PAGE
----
• In the early 70’s the Royal Opera House was destroyed by fire
  • August 2005 a huge fire brought down a building in the downtown neighborhood of Abdin.
  • March 2007 Fire destroyed Cairo’s shanty town in downtown Cairo on Tuesday, leaving about 1,000 people homeless. A police officer said the fire was caused by (again) an electrical short circuit.

So where the hell is the surprise? Fire, eats out the structures of old buildings and brings them down… Did no one in the fire department know that before? All the more reasons to enforce fire-safety codes on old building as well as new ones!

I don’t care about the 91 fire trucks on site (as reported by Cairo governor), I care about how many of these trucks were actually fighting the fire, apparently not many according to global news agencies. The two army helicopters scooping water from the Nile were a tragically comic scene, is it really that hard to get fire fighting choppers these days? Especially that fires seems to be a recurring “incident” in Modern Egypt.

Yahoo! News reported: “Egypt requires some fire-safety measures in buildings, including fire extinguishers, but in general the rules are not strictly enforced.” Just as they reported after the Lauran building collapse that: “Buildings regularly collapse in Egypt.”

When will it end?

When will our government value the Egyptian citizens and their dignity?

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Alex catastrophe: I blame the media!

Follow up on my last article; Alex catastrophe: The Wakeup call…

 

As is the case with tragedies like the Louran building collapse; they bring us to question all the role players on the scene, Government, society, local authorities, District office, engineers & of course the media.

The global media coverage is in the least, sad but true, it gives us a painful insight about how we’re viewed as a nation worldwide, and it’s not by any means an optimistic or admirable image.

The CNN coverage stated that:

Buildings regularly collapse in Egypt, either as a result of deterioration with time or shoddy construction that fails to meet standards and regulations.”

Al Jazeera, Reuters, Herald tribune & New York Times coverage gave statements to the same effect. As for the MSNBC, they went further to state:

“Shoddy materials, illegal construction and a culture of corruption were blamed for the deaths of more than three dozen people buried when a 12-story apartment building crumbled to the ground.”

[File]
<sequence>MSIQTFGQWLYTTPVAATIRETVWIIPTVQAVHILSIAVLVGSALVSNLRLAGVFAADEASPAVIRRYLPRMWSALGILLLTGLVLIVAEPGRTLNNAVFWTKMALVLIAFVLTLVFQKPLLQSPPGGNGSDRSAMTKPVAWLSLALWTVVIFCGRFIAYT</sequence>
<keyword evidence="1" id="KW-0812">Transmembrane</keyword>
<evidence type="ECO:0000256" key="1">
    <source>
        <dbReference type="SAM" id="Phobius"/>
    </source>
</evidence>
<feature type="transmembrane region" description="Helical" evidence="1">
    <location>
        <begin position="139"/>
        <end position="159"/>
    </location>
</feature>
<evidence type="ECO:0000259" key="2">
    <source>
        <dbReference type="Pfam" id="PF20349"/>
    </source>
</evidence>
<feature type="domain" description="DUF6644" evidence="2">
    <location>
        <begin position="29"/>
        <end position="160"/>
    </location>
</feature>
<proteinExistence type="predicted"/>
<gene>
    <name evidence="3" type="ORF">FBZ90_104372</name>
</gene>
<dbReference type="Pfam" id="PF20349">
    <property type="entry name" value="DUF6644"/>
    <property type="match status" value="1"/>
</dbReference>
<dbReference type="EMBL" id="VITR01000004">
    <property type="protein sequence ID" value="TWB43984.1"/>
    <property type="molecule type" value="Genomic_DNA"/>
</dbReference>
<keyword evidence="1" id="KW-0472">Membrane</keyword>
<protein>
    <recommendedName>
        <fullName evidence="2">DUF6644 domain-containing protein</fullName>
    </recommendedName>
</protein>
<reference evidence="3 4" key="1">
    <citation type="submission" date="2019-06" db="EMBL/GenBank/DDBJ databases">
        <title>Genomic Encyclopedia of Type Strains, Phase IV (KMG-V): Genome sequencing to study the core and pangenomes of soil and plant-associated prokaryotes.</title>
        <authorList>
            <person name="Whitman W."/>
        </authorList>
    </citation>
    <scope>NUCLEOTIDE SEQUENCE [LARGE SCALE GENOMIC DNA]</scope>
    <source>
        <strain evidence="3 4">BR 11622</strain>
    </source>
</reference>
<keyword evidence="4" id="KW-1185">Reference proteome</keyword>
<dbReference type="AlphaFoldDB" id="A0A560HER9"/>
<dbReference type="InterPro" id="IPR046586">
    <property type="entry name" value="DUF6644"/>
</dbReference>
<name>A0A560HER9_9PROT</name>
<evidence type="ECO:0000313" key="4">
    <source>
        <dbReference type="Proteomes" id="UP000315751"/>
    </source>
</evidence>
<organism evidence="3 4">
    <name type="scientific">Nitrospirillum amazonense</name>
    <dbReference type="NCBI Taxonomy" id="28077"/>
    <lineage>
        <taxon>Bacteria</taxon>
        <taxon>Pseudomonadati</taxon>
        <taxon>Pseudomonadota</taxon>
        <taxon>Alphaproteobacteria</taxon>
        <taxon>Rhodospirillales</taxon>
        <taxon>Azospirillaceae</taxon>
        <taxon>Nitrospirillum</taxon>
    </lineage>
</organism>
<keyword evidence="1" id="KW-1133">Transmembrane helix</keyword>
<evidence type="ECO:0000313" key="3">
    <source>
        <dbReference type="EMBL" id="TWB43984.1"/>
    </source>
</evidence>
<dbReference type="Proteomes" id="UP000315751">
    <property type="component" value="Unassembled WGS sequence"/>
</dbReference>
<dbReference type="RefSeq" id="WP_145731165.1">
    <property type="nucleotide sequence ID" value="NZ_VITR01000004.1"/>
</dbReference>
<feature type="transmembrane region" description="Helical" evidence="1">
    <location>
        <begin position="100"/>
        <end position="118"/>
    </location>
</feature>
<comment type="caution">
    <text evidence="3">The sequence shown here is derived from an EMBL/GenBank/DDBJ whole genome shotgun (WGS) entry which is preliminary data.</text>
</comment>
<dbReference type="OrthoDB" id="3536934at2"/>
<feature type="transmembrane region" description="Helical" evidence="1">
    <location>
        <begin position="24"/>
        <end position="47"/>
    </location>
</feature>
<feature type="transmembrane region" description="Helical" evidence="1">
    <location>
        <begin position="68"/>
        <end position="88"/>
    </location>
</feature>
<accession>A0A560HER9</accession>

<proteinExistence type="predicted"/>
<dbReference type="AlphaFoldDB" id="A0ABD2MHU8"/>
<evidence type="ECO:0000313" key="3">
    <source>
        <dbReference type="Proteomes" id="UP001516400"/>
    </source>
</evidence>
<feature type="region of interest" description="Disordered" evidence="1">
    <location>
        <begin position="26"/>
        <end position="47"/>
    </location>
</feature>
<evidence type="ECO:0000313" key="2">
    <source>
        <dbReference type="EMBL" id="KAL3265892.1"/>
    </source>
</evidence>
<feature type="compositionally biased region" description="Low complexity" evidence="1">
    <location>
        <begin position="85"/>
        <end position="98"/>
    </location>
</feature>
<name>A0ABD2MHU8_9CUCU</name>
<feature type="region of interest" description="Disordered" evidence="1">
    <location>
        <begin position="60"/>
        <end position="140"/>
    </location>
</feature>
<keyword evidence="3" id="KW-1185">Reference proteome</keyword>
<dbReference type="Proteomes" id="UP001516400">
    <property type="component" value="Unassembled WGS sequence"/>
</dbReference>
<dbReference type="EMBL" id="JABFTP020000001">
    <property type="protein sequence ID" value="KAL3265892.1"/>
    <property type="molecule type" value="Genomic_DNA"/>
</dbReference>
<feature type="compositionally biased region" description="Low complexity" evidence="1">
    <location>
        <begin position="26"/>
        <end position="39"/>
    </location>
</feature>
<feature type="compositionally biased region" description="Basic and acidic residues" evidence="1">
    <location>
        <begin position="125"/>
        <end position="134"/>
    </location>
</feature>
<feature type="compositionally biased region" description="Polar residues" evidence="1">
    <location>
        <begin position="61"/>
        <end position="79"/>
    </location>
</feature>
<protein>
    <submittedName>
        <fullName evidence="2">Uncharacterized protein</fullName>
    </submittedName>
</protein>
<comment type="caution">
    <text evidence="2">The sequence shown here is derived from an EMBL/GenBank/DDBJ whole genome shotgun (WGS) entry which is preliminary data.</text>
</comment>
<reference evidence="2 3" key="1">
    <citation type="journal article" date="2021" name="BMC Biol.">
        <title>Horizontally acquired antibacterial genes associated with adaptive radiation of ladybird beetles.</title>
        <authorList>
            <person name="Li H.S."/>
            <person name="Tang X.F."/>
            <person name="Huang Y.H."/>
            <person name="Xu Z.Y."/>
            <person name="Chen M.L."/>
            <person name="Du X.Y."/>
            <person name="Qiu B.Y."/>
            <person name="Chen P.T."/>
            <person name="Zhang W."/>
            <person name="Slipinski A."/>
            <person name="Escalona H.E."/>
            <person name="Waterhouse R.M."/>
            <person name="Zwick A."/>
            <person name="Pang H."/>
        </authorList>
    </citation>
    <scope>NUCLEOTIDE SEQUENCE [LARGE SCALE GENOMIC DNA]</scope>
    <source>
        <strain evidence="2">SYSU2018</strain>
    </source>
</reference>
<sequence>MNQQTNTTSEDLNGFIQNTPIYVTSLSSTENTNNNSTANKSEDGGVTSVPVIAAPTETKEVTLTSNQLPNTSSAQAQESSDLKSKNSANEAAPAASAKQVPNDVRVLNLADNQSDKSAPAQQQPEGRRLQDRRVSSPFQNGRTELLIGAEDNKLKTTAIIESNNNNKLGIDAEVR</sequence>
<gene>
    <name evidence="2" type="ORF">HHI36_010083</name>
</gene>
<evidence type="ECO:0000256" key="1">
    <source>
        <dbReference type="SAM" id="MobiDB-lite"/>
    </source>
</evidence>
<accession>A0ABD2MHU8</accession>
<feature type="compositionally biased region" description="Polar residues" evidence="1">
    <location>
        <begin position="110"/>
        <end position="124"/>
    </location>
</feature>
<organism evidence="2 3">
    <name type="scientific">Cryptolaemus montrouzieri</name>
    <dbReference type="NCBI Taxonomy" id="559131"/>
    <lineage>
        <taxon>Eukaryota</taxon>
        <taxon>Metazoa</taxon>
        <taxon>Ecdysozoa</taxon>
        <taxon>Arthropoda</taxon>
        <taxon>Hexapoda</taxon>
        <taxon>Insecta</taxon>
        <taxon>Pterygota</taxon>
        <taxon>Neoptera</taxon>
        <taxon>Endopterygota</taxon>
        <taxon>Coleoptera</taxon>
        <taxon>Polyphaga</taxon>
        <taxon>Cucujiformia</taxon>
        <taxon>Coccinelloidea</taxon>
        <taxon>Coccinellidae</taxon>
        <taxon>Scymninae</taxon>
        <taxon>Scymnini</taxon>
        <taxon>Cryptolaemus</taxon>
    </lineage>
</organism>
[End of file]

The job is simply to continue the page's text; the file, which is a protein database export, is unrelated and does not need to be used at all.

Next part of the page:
That’s how we are viewed globally now, as a culture of corruption!

However, what’s even more upsetting was the Egyptian media’s coverage. The Egyptian media’s coverage of the incident confirmed that our media is still divided into two halves; which I’ve named the appeasers & the inciters.

The appeasers being of course the sector of the media that is indirectly sponsored & controlled by the government, those work as somewhat an unpaid PR agency for the government, trying to pacify and soothe the society in the face of such tragedy.

Therefore the information communicated by this sector is somewhat true, but is often unreliable because it is toned down to the maximum.

As for the inciters, they are of course all the yellow tabloids and opposition owned media, which tend to do the exact opposite, blow the news out of proportion and exaggerate it to the other extreme.

Those two faces of the coin are equally untrustworthy for getting facts and objective information. And usually in a lot of these cases they both worsen the sufferings of those directly affected by the tragedy, with their mixed false information and uncertain facts.

An example of this is the “Al Masry Al Youm” coverage which on 28/12/2007, on its website published the news of the death of Roba Ayoub & all of her family. Although at the time Roba (God bless her soul) was still under the rubble. Continue reading

Alex catastrophe: The Wakeup call!

This is a refined version of my article; Awake: the collapse of buildings and morals, it was published in Campus magazine March 2008 issue. To view the older article click here

dedicated to Roba Salah Ayoub, may God bless her & rest her soul

“We wish you a merry Christmas,

We wish you a merry Christmas,

& Happy new year…”